In Alice in Wonderland, the Cheshire Cat can disappear leaving only its grin behind. Physicists consider something analogous might exist in quantum mechanics when a particle can be separated from its properties, and the two travel on different paths. This quantum Cheshire cat effect explained that and other weird events like particles swapping disembodied properties. New research claims that what is seen is not what’s actually happening. There is no quantum Cheshire cat effect at all.
In quantum mechanics, observations affect the experiment. This has caused plenty of weirdness, with experiments behaving differently whether they are observed or not. Researchers think that the setup of the quantum Cheshire cat experiment produces the apparently paradoxical effect and that this disappears when a different order of measurements is taken.
"Most people know that quantum mechanics is weird, but identifying what causes this weirdness is still an active area of research. It has been slowly formalized into a notion called contextualize – that quantum systems change depending on what measurements you do on them," lead author Jonte Hance, a research fellow at Hiroshima University and the University of Bristol, said in a statement.
Contextuality is crucial in quantum mechanics and leads to quantum systems that might appear wildly different and even mutually incompatible by doing different measurements on them. The cause of contextuality is unknown and the team set out to investigate using the quantum Cheshire cat. In this way, they found that the measurements were key to producing the effect.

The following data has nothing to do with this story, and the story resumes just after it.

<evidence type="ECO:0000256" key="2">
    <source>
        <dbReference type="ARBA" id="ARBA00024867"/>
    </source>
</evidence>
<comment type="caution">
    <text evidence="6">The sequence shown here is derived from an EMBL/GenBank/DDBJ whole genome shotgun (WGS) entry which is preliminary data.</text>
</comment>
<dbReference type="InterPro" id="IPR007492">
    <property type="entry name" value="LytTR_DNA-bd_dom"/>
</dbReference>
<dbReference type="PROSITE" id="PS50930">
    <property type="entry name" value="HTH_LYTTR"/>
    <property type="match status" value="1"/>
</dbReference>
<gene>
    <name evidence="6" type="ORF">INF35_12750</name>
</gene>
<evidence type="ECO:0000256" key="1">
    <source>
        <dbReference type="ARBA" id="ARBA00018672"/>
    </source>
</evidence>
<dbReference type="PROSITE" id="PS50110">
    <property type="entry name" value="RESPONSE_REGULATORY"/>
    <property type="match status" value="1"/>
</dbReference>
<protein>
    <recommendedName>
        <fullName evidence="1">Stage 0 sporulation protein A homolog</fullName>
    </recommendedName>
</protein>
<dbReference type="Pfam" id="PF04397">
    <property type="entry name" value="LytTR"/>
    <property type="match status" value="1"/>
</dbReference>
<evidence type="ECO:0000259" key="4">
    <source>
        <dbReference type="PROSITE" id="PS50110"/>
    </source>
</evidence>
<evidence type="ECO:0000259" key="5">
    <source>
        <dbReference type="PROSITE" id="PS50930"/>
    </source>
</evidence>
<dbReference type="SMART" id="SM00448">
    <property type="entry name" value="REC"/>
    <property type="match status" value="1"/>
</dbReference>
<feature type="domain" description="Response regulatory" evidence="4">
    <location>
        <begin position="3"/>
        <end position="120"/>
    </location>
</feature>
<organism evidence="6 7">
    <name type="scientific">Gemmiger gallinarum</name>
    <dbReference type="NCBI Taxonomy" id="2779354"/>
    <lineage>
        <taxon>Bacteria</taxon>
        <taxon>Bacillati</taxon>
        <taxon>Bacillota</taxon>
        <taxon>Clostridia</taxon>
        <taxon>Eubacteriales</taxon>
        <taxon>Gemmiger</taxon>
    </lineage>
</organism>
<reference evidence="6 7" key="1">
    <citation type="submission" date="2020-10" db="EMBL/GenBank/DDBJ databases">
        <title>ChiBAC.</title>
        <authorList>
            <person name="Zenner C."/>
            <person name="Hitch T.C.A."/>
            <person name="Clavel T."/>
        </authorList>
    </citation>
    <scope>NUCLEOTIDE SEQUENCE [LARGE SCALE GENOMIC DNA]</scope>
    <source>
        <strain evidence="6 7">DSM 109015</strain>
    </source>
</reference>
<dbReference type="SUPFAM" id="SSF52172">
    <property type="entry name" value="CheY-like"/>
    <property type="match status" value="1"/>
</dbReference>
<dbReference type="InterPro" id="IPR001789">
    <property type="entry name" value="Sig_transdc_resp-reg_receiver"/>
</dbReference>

"We want to correct this by showing that different results are obtained if a quantum system is measured in different ways and that the original interpretation of the quantum Cheshire cat only comes about if you combine the results of these different measurements in a very specific way, and ignore this measurement-related change," said Holger Hofmann, a professor at Hiroshima University.
The team wants to investigate other effects that appear paradoxical and see if they are manifestations of contextuality. And from there maybe even understand how contextuality emerges in the first place.
"This will not only help us finally explain why quantum mechanics is so counterintuitive but will also help us develop ways to use this weirdness for practical purposes. Given that contextuality is inherently linked to scenarios where there is a quantum advantage over classical solutions to a given problem, only by understanding contextuality will we be able to realize the full potential of, for instance, quantum computing," said Hance.
A paper discussing this research is published in the New Journal of Physics.